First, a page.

Permafrost and Terrain Research for the Dempster and Inuvik-Tuktoyaktuk Highway Infrastructure CorridorsThursday, November 22, 2018 - 10:40 to 10:59 Theatre 3
Permafrost thaw and climate change are major stressors on northern infrastructure. Societal consequences of permafrost thaw in the rapidly warming Beaufort Delta region are significant because the area hosts the greatest density of Arctic communities, historic northern oil and gas exploration infrastructure, and the longest road network constructed on ice-rich permafrost in Canada. The Dempster and Inuvik to Tuktoyaktuk Highways (ITH) connect the Beaufort Delta region with southern Canada and comprise a 400 km-long corridor within NWT. This corridor transitions from warm (0 to -2 °C) to cold (<-4 °C) permafrost, traverses glaciated and unglaciated terrain with varying ice contents, and intersects a range of hydrological and ecological environments. The diverse range of geologic, climatic, and ecologic conditions yield gradients that facilitate research on permafrost variability and Arctic change, while at the same time presenting challenges to developing and maintaining northern infrastructure. The objective of this presentation is to summarize recent scientific research results conducted along the Dempster-ITH corridor with focus on: A) Spatial heterogeneity in ground temperatures in natural settings and along infrastructure; B) Terrain mapping and ground ice distribution, and; C) Integrating field observations with new remote sensing and modeling techniques to document permafrost dynamics in natural and built environments. These summaries provide context for part two of the presentation which pertains to the need for a regional research strategy related to terrain, permafrost, and infrastructure.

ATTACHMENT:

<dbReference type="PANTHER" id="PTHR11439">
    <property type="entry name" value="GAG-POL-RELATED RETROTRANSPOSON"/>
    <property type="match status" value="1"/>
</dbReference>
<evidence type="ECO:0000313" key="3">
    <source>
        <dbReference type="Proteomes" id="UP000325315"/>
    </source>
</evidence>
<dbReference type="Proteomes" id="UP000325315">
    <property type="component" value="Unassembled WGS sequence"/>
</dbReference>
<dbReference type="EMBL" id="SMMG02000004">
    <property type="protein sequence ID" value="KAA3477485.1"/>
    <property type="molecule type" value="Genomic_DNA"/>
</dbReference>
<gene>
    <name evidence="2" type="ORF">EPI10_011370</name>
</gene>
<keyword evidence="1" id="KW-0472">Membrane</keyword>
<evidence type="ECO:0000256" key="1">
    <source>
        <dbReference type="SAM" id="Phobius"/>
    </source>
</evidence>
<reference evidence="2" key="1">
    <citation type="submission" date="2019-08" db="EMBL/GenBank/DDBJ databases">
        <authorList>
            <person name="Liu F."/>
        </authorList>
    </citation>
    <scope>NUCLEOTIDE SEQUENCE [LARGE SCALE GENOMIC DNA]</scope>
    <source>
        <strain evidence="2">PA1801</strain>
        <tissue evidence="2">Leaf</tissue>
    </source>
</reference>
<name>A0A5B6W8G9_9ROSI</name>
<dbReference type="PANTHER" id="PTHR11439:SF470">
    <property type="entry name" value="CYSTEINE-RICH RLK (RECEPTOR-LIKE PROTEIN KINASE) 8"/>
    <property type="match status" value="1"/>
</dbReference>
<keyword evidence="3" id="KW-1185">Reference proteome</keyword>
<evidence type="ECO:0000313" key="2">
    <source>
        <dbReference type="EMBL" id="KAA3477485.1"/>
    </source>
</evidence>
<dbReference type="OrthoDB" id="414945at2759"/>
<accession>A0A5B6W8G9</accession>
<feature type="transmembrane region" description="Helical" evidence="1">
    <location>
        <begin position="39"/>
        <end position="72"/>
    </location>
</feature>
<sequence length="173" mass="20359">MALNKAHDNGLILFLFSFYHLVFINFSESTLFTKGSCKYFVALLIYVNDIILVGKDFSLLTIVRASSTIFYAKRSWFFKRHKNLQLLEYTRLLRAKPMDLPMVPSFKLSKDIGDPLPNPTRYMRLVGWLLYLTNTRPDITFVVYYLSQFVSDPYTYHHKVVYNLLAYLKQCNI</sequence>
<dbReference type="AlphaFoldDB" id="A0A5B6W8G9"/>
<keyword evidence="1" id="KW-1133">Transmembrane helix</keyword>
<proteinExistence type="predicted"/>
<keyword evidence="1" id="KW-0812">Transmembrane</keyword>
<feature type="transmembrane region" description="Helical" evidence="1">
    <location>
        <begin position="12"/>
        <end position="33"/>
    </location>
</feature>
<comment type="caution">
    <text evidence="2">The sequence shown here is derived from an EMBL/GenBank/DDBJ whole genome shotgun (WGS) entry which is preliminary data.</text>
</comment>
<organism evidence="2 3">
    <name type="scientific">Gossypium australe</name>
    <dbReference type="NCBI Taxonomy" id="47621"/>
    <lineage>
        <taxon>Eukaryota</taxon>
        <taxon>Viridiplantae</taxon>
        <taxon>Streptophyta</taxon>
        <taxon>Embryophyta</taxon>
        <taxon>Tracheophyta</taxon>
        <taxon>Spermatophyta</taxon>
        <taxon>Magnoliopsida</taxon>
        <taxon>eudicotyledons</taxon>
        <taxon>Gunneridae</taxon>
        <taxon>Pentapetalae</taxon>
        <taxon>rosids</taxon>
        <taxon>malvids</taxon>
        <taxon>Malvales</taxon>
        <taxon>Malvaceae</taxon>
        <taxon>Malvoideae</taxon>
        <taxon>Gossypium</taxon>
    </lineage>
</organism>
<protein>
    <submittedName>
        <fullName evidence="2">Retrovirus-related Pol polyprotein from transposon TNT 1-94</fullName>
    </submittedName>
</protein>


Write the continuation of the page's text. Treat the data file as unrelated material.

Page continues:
The Dempster-ITH road corridor provides a unique opportunity to develop a societally-relevant, northern-driven permafrost research network to support planning and maintenance of infrastructure, regulation, monitoring of climate change impacts, and informed adaptation. A network with a corridor focal point encourages collaboration and pure and applied studies that engage stakeholders, community participation, and support northern interests. Successful implementation requires leadership and institutional support from the Government of the Northwest Territories and Inuvialuit and Gwich’in landowners, and coordination between research organizations including NWT Geological Survey, Aurora Research Institute, Geological Survey of Canada, and universities to define key research priorities, human and financial resources to undertake studies, and protocols to manage data collection and reporting. The development of resilient researcher-stakeholder-community relationships is also necessary for the scientific and research initiatives to reach their potential. Ongoing efforts along the Dempster-ITH corridor include: A) Consolidation and dissemination of existing datasets; B) Monitoring conditions at disturbances including quarries; C) Monitoring thermal evolution of permafrost across climate and ecological gradients and testing effects of snow manipulation to inform infrastructure management; D) Study of permafrost hydrology and road interactions, and; E) Monitoring terrain and roadbed stability and interaction with geohazards across different permafrost environments. The GNWT is working with partners to implement these studies. However, as the effects of climate change on the northern environment rapidly increase, a deficit in northern scientific capacity to support informed decision making, climate change adaptation, and risk management becomes more apparent.